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  • In a political climate as crazy as this one, the most powerful speech at the United Nations wasn't actually from a world leader, but from a K-pop band.

  • Huh?

  • We have the FAQs.

  • I wanna hear your voice, and I wanna hear your conviction.

  • That was Kim Nam Jun, a member of BTS, one of the world's most popular K-pop boy bands.

  • You might have seen them here, here, here, here or even here.

  • Hey Jimmy!

  • Yeah!

  • I'm Jimin!

  • But their most important appearance yet was being the first K-pop group to address the U.N.

  • No matter who you are, where you're from, your skin color, your gender identity, just speak yourself.

  • Their simple, powerful message has come a long way, and we don't just mean from South Korea.

  • To better understand the subgenre in Korean music, let's take you back to the 90s.

  • The rising popularity of Korean dramas and K-pop was known as "Hallyu" or Korean wave.

  • But what made that wave swell into a global phenomenon was the internet.

  • In fact, the first video to reach 1 billion views on YouTube was Psy's Gangnam Style in 2012.

  • Gangnam Style may have seem like an overnight success, but it takes much longer for K-pop artists to make it big.

  • Aspiring artists are usually scouted by or auditioned for management companies.

  • If selected, they are groomed, mentored and intensely trained from a young age by managers or agents for years before recording their first song.

  • It's a formula used by many successful groups and labels in the Western world.

  • Think The Temptations, Spice Girls, Backstreet Boys, The Monkees, Pussycat Dolls and more, but much more intense.

  • The music is funbut it's no game.

  • K-pop is a cultural force to be reckoned with.

  • Unlike rock music whose history is embedded in rebellion, K-pop's roots are more business-like.

  • The K-pop industry emerged from the financial crisis in the late 1990s when the South Korean economy tanked.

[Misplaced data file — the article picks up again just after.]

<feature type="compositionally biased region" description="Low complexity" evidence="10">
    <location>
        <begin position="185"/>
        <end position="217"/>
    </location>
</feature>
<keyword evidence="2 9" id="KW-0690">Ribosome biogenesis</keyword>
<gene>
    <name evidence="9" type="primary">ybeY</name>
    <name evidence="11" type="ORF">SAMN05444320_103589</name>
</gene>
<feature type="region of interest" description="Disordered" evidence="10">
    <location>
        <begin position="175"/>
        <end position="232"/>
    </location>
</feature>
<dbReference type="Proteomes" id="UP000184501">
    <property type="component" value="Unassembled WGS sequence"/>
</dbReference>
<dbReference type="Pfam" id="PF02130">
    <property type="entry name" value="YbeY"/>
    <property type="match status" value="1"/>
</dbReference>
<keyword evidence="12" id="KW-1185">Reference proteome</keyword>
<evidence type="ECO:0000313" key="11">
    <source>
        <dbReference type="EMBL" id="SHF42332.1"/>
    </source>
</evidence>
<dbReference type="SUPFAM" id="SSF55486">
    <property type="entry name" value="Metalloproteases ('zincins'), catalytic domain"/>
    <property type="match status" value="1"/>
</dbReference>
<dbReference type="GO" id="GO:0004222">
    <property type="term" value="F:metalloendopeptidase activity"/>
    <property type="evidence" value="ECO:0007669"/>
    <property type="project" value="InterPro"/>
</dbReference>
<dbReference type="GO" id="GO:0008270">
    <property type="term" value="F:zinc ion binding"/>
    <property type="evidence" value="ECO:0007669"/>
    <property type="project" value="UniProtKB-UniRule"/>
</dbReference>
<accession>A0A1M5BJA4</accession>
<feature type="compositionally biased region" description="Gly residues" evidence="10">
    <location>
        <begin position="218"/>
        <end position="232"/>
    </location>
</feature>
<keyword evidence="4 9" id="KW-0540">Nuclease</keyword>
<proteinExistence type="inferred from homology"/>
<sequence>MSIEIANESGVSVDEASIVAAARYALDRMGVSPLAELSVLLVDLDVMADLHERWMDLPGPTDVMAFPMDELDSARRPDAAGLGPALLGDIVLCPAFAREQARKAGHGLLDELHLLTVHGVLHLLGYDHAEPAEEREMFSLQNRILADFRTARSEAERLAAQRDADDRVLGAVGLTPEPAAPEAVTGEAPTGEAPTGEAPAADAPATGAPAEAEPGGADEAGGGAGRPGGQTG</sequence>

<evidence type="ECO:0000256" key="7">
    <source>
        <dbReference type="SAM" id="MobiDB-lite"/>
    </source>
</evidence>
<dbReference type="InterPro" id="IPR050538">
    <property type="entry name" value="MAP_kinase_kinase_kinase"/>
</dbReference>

• To rebuild, the government didn't just focus on obvious sectors like manufacturing and tech, they invested in entertainment.

  • As audiences grew, K-pop became a major South Korean export.

  • Global sales for K-pop-related music and video grew to earn 5 billion a year.

  • And that's when it got political.

  • In 2015, South Korea started blaring K-pop music across the border toward North Korea.

  • Songs such as Apink's Just Let Us Love and Big Bang's Bang Bang Bang were played to entice the North and also show cultural dominance.

  • In 2017, a North Korean soldier who dashed across the DMZ (demilitarized zone) and were shot five times by its troops even asked to listen to K-pop girl bands while recovering in the hospital.

  • Candidates embraced K-pop during South Korea's presidential election in 2017.

  • Campaigns altered lyrics to popular K-pop songs and choreographed signature dance moves.

  • South Korea's current President Moon Jae-in for example used Cheer Up by the girl band Twice as his anthem.

  • In North Korea, people were literally being imprisoned for watching or listening to K-pop but recently there's been a breakthrough.

  • Kim Jon Un has admitted that he likes K-pop music saying he was deeply moved after watching a two-hour concert in Pyongyang.

  • The concert was the latest in a series of diplomatic moves designed to ease tensions to the Trump and Kim summit.

  • Now we have Korean sensation BTS stepping up to the plate to address the U.N. and the world.

  • Telling people to believe their own convictions and voices.

  • The seven-member boy band joined UNICEF in creating the LOVE MYSELF campaign, building the belief that,

  • True love first begins with loving myself, I have many faults and I have many more fears, but I'm gonna embrace myself as hard as I can and I'm starting to love myself gradually just little by little.

  • The reactions speak for themselves.

  • Maybe K-pop can change the world after all.

In a political climate as crazy as this one, the most powerful speech at the United Nations wasn't actually from a world leader, but from a K-pop band.

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How BTS and K-Pop disrupted mainstream politics

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    Seraya posted on 2020/02/19
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